DAMPs are endogenous danger signals that can initiate
DAMPs are endogenous danger signals that can initiate and perpetuate a noninfectious mt t during cell death . HMGB1 is a well-studied nuclear DAMP in various types of regulated necrosis and has been implicated in the pathogenesis of infection and sterile inflammation. Our current data indicate that HMGB1 is a danger signal to drive inflammatory cytokine release in response to various ferroptosis activators. The release of HMGB1 can occur in an active manner, as a consequence of specific signaling events during cell death . We found that an ATG5-and ATG7-dependent autophagy pathway is required for HMGB1 release in ferroptosis, which is consistent with previous findings that autophagy is essential for HMGB1 release in targeted toxin-induced cell death . Importantly, we further demonstrated that autophagy-mediated HDAC inhibition can promote HMGB1 acetylation to induce HMGB1 release in ferroptosis. Consequently, an HDAC inhibitor has the ability to induce ferroptosis and HMGB1 release in an autophagy-dependent manner. Of note, our previous studies have shown that HMGB1 is location-dependent in promoting autophagy [26,27], suggesting that feedback mechanisms between HMGB1 and autophagy can occur to fine-tune ferroptosis activity.
AGER, also called RAGE, is a multiligand receptor that is able to bind several different ligands, including HMGB1 in the innate immune system. The activation of the HMGB1-AGER pathway is implicated in the onset and sustainment of the inflammatory response in sepsis, pancreatitis, diabetes, and various ischemia-reperfusion tissue injuries . Our current study demonstrated that AGER is required for HMGB1-mediated TNF release in macrophages in response to ferroptotic cells, suggesting that blocking the HMGB1-AGER pathway may limit ferroptosis-mediated inflammation.
Conflicts of interest
Acknowledgments We thank Dave Primm (Department of Surgery, University of Texas Southwestern Medical Center) for his critical reading of the manuscript. This work was supported by the Natural Science Foundation of Guangdong Province (2016A030308011), the National Natural Science Foundation of China (31671435, 81830048, and 81772508), the Guangdong Province Universities and Colleges Pearl River Scholar Funded Scheme (2017), the American Cancer Society (Research Scholar Grant RSG-16-014-01-CDD), and Lin He's Academician Workstation of New Medicine and Clinical Translation (2017).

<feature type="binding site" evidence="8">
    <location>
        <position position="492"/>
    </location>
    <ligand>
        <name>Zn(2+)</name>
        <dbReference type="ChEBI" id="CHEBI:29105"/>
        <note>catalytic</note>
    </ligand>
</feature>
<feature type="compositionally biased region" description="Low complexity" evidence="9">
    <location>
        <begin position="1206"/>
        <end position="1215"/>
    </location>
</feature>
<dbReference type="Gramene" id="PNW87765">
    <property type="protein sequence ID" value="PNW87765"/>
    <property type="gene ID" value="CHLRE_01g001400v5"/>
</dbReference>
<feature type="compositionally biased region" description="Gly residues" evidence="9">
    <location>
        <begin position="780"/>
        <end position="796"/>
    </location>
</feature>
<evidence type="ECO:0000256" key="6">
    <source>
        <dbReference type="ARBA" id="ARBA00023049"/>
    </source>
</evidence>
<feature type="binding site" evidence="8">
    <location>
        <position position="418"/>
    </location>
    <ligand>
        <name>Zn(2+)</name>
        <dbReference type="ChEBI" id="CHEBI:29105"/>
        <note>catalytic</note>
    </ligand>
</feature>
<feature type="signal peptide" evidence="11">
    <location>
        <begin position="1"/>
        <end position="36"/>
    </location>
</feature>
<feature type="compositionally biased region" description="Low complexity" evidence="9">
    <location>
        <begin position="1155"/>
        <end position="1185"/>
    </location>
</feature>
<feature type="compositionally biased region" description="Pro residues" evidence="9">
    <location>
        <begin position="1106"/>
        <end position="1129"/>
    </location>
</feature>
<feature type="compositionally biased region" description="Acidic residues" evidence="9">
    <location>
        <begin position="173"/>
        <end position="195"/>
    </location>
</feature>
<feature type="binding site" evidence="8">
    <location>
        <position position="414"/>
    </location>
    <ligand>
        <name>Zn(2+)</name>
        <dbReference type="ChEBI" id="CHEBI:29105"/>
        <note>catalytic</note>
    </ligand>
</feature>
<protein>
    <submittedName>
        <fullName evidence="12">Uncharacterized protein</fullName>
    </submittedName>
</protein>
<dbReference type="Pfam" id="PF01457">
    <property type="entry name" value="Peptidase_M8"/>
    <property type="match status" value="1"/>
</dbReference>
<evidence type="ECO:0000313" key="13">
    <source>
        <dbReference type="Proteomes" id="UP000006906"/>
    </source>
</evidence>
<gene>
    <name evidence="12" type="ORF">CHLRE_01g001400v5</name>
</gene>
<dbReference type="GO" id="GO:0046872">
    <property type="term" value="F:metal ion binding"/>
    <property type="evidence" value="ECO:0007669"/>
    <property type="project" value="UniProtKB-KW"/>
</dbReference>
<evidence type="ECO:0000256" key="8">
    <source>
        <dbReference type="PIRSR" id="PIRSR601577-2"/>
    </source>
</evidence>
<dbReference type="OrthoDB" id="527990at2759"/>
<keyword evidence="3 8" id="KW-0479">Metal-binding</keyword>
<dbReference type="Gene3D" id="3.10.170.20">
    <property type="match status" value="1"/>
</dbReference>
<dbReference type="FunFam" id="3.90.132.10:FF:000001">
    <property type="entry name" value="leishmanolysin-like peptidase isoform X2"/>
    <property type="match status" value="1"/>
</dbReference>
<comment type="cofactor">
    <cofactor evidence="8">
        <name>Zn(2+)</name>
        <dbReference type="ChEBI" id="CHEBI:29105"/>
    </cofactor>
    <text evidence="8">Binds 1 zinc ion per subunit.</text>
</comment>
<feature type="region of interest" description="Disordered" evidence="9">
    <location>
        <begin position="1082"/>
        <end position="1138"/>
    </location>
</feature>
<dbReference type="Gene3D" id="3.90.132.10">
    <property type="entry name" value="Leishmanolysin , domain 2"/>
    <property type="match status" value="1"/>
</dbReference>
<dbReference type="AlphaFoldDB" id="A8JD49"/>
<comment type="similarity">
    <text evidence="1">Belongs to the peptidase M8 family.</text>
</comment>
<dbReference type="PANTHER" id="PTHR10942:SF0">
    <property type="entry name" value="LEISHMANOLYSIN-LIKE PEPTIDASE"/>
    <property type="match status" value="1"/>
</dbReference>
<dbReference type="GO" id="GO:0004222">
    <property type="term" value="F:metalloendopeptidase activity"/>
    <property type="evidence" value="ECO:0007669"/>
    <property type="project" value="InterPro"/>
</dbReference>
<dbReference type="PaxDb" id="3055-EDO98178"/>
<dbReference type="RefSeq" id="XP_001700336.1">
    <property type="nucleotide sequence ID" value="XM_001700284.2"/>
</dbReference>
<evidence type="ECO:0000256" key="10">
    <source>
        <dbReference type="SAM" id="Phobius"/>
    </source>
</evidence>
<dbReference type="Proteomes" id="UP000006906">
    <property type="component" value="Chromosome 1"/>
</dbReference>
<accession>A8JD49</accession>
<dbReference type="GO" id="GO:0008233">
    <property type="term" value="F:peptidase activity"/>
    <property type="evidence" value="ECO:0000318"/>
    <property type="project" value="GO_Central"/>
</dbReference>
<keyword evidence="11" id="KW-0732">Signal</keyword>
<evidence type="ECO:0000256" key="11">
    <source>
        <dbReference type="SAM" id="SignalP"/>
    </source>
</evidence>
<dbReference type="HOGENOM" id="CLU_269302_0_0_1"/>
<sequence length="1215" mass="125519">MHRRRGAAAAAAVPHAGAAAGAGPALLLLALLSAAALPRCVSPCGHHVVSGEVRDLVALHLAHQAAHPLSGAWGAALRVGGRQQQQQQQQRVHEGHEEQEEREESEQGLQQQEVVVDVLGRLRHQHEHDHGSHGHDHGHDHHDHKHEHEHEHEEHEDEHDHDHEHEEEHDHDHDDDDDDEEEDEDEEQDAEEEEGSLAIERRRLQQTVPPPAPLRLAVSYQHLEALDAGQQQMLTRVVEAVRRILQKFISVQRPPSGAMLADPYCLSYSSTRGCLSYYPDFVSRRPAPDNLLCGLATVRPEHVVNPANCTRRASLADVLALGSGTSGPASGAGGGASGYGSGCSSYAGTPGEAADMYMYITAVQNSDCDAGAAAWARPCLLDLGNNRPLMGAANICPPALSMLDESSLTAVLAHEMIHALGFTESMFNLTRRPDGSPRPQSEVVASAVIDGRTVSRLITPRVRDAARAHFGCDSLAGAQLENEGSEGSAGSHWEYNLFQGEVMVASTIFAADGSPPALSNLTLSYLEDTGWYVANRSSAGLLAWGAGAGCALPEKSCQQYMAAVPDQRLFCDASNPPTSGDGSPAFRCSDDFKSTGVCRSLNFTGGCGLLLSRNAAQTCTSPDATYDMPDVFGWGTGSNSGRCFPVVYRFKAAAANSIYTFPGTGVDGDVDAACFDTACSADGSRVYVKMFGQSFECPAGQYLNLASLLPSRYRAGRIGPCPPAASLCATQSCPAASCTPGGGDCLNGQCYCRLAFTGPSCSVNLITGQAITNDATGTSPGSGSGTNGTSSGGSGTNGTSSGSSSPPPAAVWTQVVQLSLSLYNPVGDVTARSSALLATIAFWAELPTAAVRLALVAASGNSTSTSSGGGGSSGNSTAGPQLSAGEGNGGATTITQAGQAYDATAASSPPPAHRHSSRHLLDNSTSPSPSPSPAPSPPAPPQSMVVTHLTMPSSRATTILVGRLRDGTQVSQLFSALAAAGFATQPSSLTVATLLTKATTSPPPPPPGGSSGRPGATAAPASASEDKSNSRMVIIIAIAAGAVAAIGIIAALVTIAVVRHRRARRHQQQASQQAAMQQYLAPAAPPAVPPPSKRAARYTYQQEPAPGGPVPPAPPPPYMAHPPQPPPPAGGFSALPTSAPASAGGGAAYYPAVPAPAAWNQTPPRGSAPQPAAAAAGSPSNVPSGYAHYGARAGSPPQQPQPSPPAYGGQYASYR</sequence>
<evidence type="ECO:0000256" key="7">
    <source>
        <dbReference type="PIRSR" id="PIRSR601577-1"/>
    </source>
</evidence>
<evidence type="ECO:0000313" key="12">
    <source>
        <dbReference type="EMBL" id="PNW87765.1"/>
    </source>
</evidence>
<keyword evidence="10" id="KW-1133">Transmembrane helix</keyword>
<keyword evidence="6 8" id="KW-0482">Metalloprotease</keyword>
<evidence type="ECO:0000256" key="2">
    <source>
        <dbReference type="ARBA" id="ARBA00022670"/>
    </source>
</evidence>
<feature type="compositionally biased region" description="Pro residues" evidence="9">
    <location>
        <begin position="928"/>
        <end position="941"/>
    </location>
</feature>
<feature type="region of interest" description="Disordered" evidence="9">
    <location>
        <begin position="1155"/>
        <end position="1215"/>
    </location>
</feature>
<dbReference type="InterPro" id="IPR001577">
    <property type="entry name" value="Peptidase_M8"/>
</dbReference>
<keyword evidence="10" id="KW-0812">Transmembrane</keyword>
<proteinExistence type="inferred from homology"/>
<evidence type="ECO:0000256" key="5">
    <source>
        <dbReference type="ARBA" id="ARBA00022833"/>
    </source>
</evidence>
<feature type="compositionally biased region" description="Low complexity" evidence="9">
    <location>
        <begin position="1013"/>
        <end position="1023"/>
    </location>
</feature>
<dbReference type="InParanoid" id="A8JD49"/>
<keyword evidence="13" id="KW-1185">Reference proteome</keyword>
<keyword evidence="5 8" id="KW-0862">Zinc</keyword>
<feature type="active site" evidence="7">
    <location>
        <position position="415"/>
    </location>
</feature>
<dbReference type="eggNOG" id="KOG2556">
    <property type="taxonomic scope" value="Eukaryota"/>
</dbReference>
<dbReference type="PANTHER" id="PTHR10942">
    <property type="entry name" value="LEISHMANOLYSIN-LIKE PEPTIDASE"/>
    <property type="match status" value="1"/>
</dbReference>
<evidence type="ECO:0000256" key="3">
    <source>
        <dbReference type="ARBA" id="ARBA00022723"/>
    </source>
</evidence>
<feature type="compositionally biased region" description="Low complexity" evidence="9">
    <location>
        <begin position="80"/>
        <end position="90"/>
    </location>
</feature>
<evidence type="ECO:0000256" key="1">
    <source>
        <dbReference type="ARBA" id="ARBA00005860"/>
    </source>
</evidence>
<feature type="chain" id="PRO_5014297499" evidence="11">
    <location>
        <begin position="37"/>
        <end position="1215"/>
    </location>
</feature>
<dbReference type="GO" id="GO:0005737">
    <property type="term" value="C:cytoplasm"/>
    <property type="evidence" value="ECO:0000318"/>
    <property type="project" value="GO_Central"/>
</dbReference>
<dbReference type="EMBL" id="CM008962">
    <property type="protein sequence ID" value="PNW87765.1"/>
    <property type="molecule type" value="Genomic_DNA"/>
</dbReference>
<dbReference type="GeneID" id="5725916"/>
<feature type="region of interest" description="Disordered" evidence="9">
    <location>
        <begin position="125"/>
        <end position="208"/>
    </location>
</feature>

Introduction Death is a common fate of all life, from organisms to cells. The understanding that cell death can be regulated by molecular mechanisms and can yield physiological benefits and pathological consequences for multicellular organisms emerged early in the 1960s, with the concept of ‘programmed cell death’ , , . It is now established that such programmed cell death is essential for normal development and homeostasis and, when dysregulated, contributes to a variety of pathological conditions. Regulated cell death is defined as a death process that relies on dedicated molecular machinery, and that thus can be modulated (delayed or accelerated) by specific pharmacological and genetic interventions. Programmed cell death refers to physiological instances of regulated cell death that occur in the context of development and tissue homeostasis, in the absence of any exogenous perturbations. Programmed cell death is therefore a subset of regulated cell death. Regulated cell death is used to describe cell death that originates from perturbations of the intracellular or extracellular microenvironment, executed by molecular mechanisms when other adaptive responses are incapable of restoring cellular homeostasis . Regulated cell death is thus mechanistically distinct from classic necrosis, or unregulated cell death caused by overwhelming stresses, such as dramatic heat shock, use of detergents, pore forming reagents, or highly reactive alkylating agents.